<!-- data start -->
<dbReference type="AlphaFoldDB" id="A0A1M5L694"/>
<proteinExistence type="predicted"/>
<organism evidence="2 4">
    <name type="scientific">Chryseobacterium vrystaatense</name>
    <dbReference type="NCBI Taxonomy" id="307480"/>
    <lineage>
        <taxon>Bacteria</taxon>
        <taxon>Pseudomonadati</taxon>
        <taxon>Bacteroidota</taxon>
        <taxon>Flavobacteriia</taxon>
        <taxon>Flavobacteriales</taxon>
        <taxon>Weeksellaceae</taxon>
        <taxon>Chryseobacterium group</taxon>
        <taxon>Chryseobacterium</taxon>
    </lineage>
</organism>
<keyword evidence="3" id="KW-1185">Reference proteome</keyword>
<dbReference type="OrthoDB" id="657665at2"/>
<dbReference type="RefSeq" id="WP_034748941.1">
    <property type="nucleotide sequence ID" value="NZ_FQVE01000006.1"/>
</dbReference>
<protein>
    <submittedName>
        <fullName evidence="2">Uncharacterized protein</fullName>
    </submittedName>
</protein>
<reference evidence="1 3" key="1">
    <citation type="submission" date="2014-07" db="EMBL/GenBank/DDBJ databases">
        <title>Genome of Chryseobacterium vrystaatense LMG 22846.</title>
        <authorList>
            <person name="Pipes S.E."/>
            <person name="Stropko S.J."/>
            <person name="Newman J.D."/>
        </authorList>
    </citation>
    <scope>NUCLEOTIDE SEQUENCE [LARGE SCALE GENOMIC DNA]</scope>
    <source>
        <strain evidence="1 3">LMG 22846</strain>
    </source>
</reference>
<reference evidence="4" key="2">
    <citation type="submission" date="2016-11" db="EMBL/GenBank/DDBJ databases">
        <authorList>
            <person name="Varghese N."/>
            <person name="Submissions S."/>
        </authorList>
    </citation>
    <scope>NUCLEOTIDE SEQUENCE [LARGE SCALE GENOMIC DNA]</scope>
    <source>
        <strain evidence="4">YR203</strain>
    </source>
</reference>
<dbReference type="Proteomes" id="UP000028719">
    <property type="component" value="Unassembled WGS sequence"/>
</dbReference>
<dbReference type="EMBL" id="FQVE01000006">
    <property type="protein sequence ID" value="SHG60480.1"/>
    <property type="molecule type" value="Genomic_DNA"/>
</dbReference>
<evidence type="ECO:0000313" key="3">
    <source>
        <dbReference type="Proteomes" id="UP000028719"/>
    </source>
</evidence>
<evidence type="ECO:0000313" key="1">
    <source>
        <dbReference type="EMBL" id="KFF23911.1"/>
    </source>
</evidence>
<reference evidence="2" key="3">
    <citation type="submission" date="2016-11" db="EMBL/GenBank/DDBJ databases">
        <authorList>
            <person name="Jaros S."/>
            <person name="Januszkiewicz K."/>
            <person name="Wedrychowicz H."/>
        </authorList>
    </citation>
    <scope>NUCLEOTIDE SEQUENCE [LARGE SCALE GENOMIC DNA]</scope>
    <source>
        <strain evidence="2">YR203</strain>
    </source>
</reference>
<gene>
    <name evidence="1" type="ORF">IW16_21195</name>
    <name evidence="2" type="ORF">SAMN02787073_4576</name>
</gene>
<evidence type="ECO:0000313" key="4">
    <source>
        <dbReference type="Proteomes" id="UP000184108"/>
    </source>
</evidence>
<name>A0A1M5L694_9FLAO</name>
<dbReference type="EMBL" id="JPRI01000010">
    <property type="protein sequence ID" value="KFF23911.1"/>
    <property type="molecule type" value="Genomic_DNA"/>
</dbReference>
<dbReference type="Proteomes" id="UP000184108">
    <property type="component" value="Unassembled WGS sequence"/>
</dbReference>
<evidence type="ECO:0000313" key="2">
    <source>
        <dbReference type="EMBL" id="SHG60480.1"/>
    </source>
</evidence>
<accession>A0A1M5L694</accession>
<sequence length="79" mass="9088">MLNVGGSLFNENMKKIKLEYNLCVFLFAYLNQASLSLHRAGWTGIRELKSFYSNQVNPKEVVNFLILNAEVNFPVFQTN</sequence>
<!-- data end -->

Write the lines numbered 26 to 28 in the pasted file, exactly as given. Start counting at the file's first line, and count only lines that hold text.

</protein>
<reference evidence="1 3" key="1">
    <citation type="submission" date="2014-07" db="EMBL/GenBank/DDBJ databases">